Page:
Blog Author, Dawn, standing in a gardenby Dawn E. Hewitt, Adjunct, Assistant Professor, Art Department

Coming in to teach ARTS 1301 can be a little daunting. There is a lot of material to cover, vocabulary to learn and concepts to grasp. Often students will come into this class with little or no background knowledge of the visual arts. For me, the goal of the class is not to create academic art historians. Instead, my objective is to help break down the misconception that art is something you see in museums, that art is reserved for the privileged few. By looking at visual arts in a broader context, a more global lens with an expanded observation of gender through people, objects and themes, the class can engage better with students from all walks of life and provide a broader sense of connection. 

To do this, I identified two problems. First is an issue of traditional art history instruction. Art history has been rooted in Western Civilization and has been taught with this focus for hundreds of years with art created from Greco-Roman traditions often given preference to art from other cultures. Second is a lack of knowledge or continued education for professors who may only have a cursory understanding regarding gender theories in art and at most may incorporate a few female artists when expanding the scope of art appreciation.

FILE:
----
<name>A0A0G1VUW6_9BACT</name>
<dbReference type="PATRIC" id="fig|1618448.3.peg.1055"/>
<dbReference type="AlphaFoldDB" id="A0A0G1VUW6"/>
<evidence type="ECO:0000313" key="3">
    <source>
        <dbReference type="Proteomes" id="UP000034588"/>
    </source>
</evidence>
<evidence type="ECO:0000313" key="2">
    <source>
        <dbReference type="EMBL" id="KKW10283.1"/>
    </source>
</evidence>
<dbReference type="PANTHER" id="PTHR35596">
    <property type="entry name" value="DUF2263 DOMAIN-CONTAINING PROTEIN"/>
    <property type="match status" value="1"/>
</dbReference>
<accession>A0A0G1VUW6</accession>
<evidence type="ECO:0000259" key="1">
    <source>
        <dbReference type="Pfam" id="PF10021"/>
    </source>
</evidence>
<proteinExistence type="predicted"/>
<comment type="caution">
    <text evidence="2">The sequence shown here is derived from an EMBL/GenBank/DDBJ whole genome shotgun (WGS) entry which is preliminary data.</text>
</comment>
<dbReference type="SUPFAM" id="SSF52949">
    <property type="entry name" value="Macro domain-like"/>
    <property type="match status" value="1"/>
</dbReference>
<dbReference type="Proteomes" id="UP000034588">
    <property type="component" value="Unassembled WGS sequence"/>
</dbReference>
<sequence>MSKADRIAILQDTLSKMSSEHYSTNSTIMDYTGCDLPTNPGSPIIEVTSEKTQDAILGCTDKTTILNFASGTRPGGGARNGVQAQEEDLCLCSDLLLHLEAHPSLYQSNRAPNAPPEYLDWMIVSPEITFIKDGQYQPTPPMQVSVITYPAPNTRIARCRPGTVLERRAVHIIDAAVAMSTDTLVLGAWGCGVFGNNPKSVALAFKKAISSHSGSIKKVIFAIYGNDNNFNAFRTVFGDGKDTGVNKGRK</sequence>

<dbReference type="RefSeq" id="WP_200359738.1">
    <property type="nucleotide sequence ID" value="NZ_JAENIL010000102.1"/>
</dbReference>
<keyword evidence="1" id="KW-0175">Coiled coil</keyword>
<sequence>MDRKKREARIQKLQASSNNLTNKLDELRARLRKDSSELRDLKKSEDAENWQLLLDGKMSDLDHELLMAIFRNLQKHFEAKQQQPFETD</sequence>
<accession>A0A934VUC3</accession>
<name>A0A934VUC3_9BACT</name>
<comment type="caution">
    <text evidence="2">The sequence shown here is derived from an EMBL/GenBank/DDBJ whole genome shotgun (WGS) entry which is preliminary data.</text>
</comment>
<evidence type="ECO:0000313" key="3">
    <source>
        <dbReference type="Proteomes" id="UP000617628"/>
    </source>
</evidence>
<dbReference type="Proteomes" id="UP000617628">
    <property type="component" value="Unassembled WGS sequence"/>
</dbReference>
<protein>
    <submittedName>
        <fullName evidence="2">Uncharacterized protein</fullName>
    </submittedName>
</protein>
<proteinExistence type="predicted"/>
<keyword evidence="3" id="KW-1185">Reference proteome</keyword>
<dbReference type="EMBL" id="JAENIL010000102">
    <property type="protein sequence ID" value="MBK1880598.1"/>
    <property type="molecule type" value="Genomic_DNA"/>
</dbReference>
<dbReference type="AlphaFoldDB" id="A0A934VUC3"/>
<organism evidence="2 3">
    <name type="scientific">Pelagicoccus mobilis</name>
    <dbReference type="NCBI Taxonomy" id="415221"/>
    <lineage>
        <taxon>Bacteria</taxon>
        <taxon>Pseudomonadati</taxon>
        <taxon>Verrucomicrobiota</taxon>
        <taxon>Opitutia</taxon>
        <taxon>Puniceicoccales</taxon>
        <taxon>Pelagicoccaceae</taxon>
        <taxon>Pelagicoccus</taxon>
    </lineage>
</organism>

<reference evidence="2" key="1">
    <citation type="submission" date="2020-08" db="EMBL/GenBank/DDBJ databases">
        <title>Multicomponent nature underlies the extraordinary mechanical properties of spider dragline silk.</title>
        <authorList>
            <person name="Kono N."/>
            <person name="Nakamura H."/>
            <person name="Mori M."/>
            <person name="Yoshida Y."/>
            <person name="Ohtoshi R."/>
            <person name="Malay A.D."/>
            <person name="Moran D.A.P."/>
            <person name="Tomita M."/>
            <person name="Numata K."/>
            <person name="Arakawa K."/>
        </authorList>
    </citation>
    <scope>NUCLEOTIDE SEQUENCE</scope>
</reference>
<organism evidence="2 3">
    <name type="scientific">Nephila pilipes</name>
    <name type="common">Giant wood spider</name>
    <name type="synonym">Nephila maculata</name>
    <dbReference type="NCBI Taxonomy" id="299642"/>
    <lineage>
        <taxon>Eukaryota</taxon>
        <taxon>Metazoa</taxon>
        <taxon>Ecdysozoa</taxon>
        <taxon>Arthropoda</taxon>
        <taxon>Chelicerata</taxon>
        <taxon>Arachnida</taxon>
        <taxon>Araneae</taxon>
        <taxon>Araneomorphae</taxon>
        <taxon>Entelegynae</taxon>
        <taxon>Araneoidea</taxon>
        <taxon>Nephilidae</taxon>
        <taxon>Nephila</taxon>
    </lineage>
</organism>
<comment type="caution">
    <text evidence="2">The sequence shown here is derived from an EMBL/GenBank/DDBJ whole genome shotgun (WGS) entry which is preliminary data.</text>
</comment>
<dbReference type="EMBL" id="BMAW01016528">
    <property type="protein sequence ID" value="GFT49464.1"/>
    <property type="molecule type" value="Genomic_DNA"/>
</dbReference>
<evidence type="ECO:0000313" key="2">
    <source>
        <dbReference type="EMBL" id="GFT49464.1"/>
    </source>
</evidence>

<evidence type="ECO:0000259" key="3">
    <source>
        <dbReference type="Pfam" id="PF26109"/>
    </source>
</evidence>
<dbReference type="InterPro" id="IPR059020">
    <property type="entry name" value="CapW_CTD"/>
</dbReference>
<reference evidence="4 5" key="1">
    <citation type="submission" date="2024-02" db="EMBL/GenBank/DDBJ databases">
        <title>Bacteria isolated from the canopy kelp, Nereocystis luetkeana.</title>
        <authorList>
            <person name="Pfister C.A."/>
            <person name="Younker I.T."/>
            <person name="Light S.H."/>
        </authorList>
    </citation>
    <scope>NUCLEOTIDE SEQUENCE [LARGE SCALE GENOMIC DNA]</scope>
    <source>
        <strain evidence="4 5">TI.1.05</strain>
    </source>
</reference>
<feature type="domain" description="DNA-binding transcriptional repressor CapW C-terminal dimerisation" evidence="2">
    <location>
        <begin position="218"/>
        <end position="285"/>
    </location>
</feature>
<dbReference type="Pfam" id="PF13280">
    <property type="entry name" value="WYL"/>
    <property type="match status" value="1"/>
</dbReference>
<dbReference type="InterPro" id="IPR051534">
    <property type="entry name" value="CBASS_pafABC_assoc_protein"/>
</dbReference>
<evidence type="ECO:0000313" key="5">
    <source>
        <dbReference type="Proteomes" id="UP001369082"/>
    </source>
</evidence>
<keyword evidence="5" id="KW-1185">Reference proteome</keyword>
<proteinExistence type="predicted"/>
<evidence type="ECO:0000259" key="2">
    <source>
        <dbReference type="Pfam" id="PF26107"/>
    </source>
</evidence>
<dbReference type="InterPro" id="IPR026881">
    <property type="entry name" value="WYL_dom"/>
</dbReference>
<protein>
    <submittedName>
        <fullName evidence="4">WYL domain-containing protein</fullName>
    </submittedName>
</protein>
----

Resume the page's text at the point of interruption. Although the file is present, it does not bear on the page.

The solution to these problems can be resolved by incorporating new material and creating a shared resource for other ARTS 1301 professors. By incorporating material that reflects a more global and varied gender view of art in historical and contemporary contexts, students are more likely to engage in discussion and perhaps create connections or excite interest in the topic. This expanded material can be supported through a scalable resource that expands and expounds the representation of women, transgender and non-binary genders through the topics of people, objects and themes. 

By using the recommended textbook, Living with Art, art appreciation professors can make a choice to include chapters that are focused outside of the European continent. This can be a little intimidating, especially if the traditional canon is what you are most familiar with from your own education. To make space, I reduced the amount of material from the Roman period and started introducing sections that I felt most comfortable teaching from chapters titled: Arts of Islam, Arts of Asia, and Arts of the Pacific and of the Americas. Some things to consider as you introduce an expansion are gender construction in the context of time, place, and culture. Consider theories surrounding aesthetics, feminism and queerness placed with a global context.   

The Faculty Learning Community for Global Gender and Women’s Studies allowed me to explore ideas of expanding the course to better represent cultures outside of the typical art history canon, which tends to focus on European art as the objects of study. I was able to implement classroom lectures and discussions as well as assign questions that helped to integrate a more holistic approach to considering and appreciating art. In the future, I would like to create a shareable resource to help educate students but also to educate my fellow professors too.